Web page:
Last week, the US Supreme Court ruled that an offer of judgment under Federal Rule of Civil Procedure 68 made to the lead plaintiff in a class action lawsuit, in addition to a separate free-standing settlement offer in the same amount, does not render the lawsuit moot.

In Campbell-Ewald Co. v. Gomez, No. 14-857, 2016 WL 228345 (U.S. Jan. 20, 2016), Jose Gomez filed a class-action lawsuit seeking damages under the Telephone Consumer Protection Act as a result of unwanted text messages he and others received from Campbell-Ewald Company.  Before Gomez had filed his motion for class certification, Campbell made an offer of judgment to him under Federal Rule of Civil Procedure 68 which would have satisfied his personal claim entirely.  Gomez allowed this offer to lapse after 14 days, as specified by the rule.  Campbell then moved to dismiss the case, claiming that no controversy remained after its offer provided Gomez with complete relief.  Both the District Court and the Ninth Circuit Court of Appeals disagreed with Campbell.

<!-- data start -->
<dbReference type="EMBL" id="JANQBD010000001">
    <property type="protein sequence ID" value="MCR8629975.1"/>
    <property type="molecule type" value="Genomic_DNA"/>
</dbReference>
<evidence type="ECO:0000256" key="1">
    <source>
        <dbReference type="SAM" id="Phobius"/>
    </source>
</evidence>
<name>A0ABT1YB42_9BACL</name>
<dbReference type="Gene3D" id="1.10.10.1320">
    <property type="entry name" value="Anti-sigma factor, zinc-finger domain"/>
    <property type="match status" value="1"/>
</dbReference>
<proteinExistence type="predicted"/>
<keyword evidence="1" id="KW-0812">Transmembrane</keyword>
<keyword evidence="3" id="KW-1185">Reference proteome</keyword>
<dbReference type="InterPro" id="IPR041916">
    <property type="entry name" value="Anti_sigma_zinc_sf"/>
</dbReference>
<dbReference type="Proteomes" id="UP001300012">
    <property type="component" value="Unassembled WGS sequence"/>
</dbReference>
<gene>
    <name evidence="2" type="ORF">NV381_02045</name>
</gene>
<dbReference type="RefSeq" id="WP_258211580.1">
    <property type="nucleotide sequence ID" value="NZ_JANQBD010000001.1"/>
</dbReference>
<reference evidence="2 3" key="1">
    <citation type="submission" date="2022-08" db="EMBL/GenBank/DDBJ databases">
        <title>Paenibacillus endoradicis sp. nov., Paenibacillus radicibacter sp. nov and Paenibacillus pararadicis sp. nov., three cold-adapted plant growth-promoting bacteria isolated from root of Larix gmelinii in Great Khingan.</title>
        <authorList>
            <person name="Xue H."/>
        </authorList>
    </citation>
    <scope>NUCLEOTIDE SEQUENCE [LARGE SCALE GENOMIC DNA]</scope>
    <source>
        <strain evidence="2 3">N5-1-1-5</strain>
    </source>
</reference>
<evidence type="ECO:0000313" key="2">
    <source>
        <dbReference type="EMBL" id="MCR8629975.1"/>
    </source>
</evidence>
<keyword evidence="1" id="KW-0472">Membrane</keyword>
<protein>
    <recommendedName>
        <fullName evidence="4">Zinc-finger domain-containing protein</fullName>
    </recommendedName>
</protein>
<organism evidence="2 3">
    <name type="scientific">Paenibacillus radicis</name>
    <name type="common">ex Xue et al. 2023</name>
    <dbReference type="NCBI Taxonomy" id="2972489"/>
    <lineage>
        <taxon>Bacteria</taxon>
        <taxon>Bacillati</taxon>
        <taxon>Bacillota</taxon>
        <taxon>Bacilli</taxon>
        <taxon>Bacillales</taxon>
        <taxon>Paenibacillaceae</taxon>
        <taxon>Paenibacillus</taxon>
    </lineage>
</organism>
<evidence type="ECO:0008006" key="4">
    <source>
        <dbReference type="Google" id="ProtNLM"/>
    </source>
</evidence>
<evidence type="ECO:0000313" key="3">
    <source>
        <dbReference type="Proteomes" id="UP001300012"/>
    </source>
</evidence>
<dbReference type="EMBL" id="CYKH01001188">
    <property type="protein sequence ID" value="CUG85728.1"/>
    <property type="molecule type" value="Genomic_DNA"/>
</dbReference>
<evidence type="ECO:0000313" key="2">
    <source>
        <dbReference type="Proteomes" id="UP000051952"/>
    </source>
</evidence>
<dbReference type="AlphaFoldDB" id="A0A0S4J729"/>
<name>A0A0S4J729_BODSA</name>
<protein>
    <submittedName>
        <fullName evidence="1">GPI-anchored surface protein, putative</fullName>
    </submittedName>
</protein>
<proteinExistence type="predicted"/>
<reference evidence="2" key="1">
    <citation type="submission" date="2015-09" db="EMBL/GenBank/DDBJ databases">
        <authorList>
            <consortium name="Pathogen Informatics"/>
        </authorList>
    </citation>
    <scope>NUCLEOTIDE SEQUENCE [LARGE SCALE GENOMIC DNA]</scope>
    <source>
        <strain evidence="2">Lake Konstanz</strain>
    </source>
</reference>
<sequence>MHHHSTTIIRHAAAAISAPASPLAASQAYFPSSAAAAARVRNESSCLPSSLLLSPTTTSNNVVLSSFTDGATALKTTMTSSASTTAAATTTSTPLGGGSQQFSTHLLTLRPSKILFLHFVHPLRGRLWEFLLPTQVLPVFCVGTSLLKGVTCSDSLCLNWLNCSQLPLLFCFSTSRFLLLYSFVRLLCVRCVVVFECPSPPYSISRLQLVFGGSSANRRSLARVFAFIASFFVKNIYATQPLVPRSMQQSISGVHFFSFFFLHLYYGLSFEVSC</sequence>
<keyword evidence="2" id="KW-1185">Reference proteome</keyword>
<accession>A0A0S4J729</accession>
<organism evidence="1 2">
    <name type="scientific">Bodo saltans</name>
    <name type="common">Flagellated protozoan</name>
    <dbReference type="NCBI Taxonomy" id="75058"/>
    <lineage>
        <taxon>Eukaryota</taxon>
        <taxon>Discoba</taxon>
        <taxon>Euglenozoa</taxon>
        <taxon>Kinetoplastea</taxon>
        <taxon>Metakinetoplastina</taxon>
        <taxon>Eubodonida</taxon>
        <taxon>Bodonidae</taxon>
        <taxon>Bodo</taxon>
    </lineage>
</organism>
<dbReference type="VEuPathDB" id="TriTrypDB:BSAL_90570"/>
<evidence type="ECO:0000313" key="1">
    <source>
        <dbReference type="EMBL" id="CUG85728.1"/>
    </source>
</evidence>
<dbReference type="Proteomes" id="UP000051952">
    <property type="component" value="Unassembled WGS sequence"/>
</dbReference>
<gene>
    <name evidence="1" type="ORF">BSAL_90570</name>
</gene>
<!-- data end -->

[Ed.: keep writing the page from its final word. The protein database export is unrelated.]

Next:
Continue Reading Supreme Court Says Offering to Settle Cannot Moot Class Action Suits

The Seventh Circuit has struck down a common feature of preliminary approval orders of federal class action settlements. The Seventh Circuit held that a federal court may not preliminarily enjoin class members from prosecuting related state lawsuits while the court decides whether to give final approval to the class settlement.  Adkins v. Nestlé Purina PetCare Co., No. 14-3436, 2015 WL 864931 (7th Cir. Mar. 2, 2015).

These types of preliminary injunctions are commonly used in a broad range of consumer and other class settlements, and they are particularly important when a defendant is facing several competing class actions on the same issue.  But the Seventh Circuit held that these injunctions violate the Anti-Injunction Act, 28 U.S.C. § 2283—even though the court acknowledged that federal settlements “may well collapse” if state actions go to judgment before federal courts can approve the settlements.    
Continue Reading Seventh Circuit Guts Important Tool for Resolving Federal Class Actions